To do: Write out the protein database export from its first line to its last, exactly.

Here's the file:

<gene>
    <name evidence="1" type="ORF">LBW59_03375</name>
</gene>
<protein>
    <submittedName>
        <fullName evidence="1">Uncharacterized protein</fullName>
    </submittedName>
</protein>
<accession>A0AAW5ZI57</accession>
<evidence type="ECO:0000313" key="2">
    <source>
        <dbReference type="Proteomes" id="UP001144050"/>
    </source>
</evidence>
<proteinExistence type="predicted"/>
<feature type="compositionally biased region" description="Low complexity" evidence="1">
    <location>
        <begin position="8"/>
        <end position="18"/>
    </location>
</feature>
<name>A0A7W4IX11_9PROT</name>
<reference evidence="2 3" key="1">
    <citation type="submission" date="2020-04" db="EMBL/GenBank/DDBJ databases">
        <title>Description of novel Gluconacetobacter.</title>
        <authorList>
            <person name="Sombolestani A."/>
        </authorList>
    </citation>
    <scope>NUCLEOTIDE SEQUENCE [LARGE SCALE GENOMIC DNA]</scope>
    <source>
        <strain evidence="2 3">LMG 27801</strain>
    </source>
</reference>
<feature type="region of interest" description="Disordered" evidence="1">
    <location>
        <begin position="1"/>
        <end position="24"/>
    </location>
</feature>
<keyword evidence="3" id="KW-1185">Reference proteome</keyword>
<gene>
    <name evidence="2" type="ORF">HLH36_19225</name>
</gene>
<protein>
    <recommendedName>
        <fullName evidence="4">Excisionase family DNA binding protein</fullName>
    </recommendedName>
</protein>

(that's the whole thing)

<gene>
    <name evidence="1" type="ORF">LBW59_03375</name>
</gene>
<protein>
    <submittedName>
        <fullName evidence="1">Uncharacterized protein</fullName>
    </submittedName>
</protein>
<accession>A0AAW5ZI57</accession>
<evidence type="ECO:0000313" key="2">
    <source>
        <dbReference type="Proteomes" id="UP001144050"/>
    </source>
</evidence>
<proteinExistence type="predicted"/>
<feature type="compositionally biased region" description="Low complexity" evidence="1">
    <location>
        <begin position="8"/>
        <end position="18"/>
    </location>
</feature>
<name>A0A7W4IX11_9PROT</name>
<reference evidence="2 3" key="1">
    <citation type="submission" date="2020-04" db="EMBL/GenBank/DDBJ databases">
        <title>Description of novel Gluconacetobacter.</title>
        <authorList>
            <person name="Sombolestani A."/>
        </authorList>
    </citation>
    <scope>NUCLEOTIDE SEQUENCE [LARGE SCALE GENOMIC DNA]</scope>
    <source>
        <strain evidence="2 3">LMG 27801</strain>
    </source>
</reference>
<feature type="region of interest" description="Disordered" evidence="1">
    <location>
        <begin position="1"/>
        <end position="24"/>
    </location>
</feature>
<keyword evidence="3" id="KW-1185">Reference proteome</keyword>
<gene>
    <name evidence="2" type="ORF">HLH36_19225</name>
</gene>
<protein>
    <recommendedName>
        <fullName evidence="4">Excisionase family DNA binding protein</fullName>
    </recommendedName>
</protein>